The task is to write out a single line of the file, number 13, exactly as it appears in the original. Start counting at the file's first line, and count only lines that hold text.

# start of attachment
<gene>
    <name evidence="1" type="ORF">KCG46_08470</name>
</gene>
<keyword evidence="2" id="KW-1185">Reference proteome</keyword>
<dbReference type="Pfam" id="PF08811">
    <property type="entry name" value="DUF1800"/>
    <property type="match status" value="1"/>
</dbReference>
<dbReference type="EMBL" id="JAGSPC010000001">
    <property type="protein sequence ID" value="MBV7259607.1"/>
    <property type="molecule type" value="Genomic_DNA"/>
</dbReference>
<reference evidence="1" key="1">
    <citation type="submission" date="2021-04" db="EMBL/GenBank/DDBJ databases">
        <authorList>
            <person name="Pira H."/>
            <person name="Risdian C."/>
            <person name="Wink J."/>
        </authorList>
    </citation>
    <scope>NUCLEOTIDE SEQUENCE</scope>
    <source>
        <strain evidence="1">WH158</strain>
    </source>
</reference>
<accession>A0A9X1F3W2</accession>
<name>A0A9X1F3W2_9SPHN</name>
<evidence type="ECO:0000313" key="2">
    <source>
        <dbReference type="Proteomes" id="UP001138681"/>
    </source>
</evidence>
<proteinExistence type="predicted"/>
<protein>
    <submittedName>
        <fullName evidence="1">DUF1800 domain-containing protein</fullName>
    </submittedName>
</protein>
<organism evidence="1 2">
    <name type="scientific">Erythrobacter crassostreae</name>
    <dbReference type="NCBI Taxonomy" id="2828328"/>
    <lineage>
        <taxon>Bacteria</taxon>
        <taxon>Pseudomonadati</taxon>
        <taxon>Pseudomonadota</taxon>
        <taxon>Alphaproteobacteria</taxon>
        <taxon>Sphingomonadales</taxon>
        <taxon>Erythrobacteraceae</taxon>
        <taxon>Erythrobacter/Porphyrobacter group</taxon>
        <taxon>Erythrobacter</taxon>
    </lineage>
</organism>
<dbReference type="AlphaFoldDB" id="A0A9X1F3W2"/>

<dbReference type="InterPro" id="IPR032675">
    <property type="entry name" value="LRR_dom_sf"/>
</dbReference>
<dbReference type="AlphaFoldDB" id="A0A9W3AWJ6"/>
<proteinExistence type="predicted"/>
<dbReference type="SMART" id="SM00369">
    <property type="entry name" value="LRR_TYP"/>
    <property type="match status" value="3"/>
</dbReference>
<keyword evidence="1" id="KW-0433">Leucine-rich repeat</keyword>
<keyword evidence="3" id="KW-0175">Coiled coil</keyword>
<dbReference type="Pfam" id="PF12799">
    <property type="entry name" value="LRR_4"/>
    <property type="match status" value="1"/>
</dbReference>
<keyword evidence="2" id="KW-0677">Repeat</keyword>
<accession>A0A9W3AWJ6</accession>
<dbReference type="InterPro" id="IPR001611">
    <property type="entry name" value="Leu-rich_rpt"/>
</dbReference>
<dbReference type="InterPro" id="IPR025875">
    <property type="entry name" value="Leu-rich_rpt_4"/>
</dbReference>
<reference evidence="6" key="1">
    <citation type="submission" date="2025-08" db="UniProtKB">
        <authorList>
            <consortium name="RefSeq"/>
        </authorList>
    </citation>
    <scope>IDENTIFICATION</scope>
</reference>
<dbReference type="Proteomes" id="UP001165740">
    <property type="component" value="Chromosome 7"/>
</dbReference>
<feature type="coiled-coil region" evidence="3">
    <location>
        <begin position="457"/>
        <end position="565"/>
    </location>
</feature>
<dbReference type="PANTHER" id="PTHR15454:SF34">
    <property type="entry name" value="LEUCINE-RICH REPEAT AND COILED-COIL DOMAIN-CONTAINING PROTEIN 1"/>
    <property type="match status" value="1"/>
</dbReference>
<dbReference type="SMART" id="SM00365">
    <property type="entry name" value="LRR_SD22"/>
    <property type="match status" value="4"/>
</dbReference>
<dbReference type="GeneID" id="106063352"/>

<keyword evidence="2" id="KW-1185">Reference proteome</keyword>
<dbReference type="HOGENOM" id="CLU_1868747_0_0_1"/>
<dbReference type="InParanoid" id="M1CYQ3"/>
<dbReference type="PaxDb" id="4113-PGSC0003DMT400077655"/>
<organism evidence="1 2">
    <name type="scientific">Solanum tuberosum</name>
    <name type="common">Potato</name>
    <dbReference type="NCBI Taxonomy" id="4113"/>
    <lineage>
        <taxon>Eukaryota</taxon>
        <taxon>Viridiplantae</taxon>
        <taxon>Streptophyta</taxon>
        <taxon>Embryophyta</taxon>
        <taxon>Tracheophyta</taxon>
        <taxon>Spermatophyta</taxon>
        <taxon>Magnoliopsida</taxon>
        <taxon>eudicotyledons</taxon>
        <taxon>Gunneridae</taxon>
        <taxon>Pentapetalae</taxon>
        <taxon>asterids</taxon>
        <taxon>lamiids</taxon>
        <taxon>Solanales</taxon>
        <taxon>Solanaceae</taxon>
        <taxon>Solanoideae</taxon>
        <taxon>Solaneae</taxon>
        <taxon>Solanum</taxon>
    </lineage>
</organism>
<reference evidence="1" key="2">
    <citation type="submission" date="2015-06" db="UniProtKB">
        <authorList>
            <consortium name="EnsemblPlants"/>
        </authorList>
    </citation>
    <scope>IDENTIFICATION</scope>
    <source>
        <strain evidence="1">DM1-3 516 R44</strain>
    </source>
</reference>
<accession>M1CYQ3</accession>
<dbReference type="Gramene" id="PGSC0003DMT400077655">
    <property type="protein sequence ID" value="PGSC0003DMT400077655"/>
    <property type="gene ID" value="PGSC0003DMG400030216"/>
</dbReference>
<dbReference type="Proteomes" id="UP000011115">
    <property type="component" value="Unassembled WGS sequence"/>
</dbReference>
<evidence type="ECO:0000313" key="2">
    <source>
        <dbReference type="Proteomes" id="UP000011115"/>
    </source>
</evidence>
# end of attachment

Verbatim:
<reference evidence="1" key="1">